Spector refused to say what had happened. The cops put their cuffs on him and tried to sort things out. The paramedics came and went. One thing was for sure, and if they hadn’t known it when they went through the door, the cops knew it now: Phil Spector was a big wheel, and a squeaky one at that. Whatever had happened inside the hidden mansion atop the small hill in suburban Alhambra, California, it was about to become big news: another celebrity murder case for the Los Angeles area, which seems to have them with some regularity.
The Alhambra police had a reputation for being a competent, professional department. But this thing had all the earmarks of something that promised to mushroom out of control. For one thing, there was Spector himself, still handcuffed, with a reputation for suing when he thought he was being wronged, and who now had been Tasered and arrested. After a few minutes’ discussion among the Alhambra department’s higher-ups, it was decided to toss the case over to the far-larger Los Angeles County Sheriff’s Department. If this thing grew, no one wanted it said that the Alhambra police had decided Spector was the culprit simply because he might otherwise have grounds to accuse them of incompetence. Besides, it looked like this might take more resources than the Alhambra department had at its disposal.
At 6:25 A.M., the woman was officially pronounced dead, just as the first of three teams of investigators from the Sheriff’s Department arrived at the scene to spread through the sprawling house on a search for evidence. One half-hour later, Phil Spector, the producer behind some of rock-and-roll’s biggest hits of the early 1960s, was placed under formal arrest on suspicion of having committed homicide. Within an hour after that, Spector was on his way to the Alhambra City Jail.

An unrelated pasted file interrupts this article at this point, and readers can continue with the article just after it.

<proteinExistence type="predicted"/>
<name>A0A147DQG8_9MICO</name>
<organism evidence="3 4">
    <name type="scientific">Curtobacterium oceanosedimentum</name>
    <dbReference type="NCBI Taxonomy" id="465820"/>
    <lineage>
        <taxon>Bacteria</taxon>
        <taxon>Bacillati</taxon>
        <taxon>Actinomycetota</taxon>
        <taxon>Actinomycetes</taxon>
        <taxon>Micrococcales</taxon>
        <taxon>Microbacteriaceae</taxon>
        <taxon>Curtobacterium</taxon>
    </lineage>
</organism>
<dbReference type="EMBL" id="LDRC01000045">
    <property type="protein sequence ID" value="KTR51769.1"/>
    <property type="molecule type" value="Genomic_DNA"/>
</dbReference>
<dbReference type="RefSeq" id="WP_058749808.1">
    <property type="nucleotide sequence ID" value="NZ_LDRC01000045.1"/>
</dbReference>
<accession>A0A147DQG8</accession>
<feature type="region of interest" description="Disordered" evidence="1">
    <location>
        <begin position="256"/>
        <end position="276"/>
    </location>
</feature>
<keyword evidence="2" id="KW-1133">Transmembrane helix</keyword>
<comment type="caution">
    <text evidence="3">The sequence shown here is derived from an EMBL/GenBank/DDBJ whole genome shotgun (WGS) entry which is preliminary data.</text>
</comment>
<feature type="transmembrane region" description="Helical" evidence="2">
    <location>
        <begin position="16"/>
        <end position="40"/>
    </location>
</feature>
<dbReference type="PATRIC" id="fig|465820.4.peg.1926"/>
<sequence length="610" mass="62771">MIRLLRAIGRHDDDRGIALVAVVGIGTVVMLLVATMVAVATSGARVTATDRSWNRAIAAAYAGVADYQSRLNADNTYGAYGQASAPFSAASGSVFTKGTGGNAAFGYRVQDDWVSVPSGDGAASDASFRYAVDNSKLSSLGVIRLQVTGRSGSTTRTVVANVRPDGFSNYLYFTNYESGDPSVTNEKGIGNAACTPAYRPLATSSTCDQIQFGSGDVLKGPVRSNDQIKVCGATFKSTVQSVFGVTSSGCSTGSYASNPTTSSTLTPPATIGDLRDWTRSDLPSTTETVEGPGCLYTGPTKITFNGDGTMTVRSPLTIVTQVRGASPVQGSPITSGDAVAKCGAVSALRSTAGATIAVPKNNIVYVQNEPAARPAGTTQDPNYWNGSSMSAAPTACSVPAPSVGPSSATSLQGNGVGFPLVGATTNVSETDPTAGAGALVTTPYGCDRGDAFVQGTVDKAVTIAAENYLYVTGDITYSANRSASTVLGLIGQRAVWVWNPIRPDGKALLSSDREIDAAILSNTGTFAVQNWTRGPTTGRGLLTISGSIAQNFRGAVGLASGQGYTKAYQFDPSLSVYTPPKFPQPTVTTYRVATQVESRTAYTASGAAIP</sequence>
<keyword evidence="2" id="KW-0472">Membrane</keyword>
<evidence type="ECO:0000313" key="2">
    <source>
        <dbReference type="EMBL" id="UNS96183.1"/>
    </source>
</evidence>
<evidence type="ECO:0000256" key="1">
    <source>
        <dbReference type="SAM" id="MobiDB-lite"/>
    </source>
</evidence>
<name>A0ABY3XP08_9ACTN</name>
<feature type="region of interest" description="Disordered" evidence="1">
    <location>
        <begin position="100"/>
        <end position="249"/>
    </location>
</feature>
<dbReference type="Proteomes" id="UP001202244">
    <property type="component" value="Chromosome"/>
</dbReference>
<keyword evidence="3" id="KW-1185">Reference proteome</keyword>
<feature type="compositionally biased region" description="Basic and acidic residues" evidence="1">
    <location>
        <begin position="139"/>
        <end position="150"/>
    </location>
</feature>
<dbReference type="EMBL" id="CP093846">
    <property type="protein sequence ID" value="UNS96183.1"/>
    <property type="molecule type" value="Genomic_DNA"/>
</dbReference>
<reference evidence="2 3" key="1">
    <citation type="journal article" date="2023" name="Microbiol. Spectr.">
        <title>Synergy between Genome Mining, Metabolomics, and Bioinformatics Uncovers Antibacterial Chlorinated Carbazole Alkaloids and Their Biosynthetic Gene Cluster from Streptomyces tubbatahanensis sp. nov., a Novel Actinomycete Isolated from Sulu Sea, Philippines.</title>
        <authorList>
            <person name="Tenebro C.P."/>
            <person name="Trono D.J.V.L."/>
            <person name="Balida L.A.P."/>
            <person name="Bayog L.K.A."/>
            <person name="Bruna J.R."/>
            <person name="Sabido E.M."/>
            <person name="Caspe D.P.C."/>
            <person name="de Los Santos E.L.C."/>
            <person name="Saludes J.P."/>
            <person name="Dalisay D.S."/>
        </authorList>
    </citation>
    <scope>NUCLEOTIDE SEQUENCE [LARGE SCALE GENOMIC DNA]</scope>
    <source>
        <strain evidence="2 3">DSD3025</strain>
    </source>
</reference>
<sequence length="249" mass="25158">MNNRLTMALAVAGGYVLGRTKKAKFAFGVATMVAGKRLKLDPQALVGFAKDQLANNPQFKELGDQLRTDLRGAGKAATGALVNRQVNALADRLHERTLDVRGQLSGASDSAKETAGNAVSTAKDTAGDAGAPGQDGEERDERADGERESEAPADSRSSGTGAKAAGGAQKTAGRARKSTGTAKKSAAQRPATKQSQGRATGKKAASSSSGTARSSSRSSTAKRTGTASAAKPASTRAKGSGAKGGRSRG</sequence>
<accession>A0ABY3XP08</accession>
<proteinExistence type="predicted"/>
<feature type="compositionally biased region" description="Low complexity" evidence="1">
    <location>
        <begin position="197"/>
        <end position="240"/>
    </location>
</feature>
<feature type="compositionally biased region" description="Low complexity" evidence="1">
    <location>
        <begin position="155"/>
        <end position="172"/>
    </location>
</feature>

In a way, despite Spector’s reputation for bizarre behavior in the past, the entire scene was incongruous, not least the house itself. Nestled amidst a tract of middle-class homes just east of the Long Beach Freeway, the Spector house stuck out like the oddity it was—a huge mansion, almost a castle, surrounded by and towering over the ordinary dwellings of middle-class wage earners that lapped all around the edges of the wooded hill. It was not for nothing that one of the nearby residents, when later asked about their reclusive celebrity neighbor, said she rarely saw him—except when he was driven by, “waving, like the feudal lord to the serfs.”
But even more disconcerting was the question of why? Why was a woman dead in Spector’s sprawling castle-like house, and in Alhambra, of all places? Why was a man who, by all accounts, had everything but peace of mind, now in jail on suspicion of murder, and in a place so far removed from the tony locales of Hollywood and Beverly Hills, where he had once been famous? What had happened in that house, with its gates and turrets and statues of cartoon dwarfs, that seemed so far removed from ordinary reality? It was, some thought, a case of fame, or rather notoriety, relentlessly pursuing a man who had tried with all his might for years to get it, and at the same time, to leave it far behind.